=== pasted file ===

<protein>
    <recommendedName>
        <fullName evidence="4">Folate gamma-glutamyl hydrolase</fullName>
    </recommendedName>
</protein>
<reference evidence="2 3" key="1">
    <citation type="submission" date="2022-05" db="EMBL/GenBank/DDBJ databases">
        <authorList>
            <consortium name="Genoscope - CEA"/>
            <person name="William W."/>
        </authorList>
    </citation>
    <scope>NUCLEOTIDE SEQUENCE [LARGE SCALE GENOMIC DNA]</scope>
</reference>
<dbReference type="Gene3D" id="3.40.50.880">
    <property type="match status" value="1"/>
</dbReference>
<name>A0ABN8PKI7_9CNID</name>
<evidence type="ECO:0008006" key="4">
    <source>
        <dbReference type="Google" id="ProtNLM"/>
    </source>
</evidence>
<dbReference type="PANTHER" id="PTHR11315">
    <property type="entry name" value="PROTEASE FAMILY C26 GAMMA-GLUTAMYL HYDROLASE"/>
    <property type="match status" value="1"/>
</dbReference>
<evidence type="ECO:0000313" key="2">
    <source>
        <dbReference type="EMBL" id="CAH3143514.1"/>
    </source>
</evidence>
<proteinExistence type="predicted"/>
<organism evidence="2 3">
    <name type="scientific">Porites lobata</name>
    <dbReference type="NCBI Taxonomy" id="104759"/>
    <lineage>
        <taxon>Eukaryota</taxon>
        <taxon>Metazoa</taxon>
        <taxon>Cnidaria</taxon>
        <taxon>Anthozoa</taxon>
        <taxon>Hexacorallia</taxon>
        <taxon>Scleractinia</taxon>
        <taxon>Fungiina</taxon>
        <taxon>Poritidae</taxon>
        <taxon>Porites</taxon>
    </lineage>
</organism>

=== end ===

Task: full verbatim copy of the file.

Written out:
<protein>
    <recommendedName>
        <fullName evidence="4">Folate gamma-glutamyl hydrolase</fullName>
    </recommendedName>
</protein>
<reference evidence="2 3" key="1">
    <citation type="submission" date="2022-05" db="EMBL/GenBank/DDBJ databases">
        <authorList>
            <consortium name="Genoscope - CEA"/>
            <person name="William W."/>
        </authorList>
    </citation>
    <scope>NUCLEOTIDE SEQUENCE [LARGE SCALE GENOMIC DNA]</scope>
</reference>
<dbReference type="Gene3D" id="3.40.50.880">
    <property type="match status" value="1"/>
</dbReference>
<name>A0ABN8PKI7_9CNID</name>
<evidence type="ECO:0008006" key="4">
    <source>
        <dbReference type="Google" id="ProtNLM"/>
    </source>
</evidence>
<dbReference type="PANTHER" id="PTHR11315">
    <property type="entry name" value="PROTEASE FAMILY C26 GAMMA-GLUTAMYL HYDROLASE"/>
    <property type="match status" value="1"/>
</dbReference>
<evidence type="ECO:0000313" key="2">
    <source>
        <dbReference type="EMBL" id="CAH3143514.1"/>
    </source>
</evidence>
<proteinExistence type="predicted"/>
<organism evidence="2 3">
    <name type="scientific">Porites lobata</name>
    <dbReference type="NCBI Taxonomy" id="104759"/>
    <lineage>
        <taxon>Eukaryota</taxon>
        <taxon>Metazoa</taxon>
        <taxon>Cnidaria</taxon>
        <taxon>Anthozoa</taxon>
        <taxon>Hexacorallia</taxon>
        <taxon>Scleractinia</taxon>
        <taxon>Fungiina</taxon>
        <taxon>Poritidae</taxon>
        <taxon>Porites</taxon>
    </lineage>
</organism>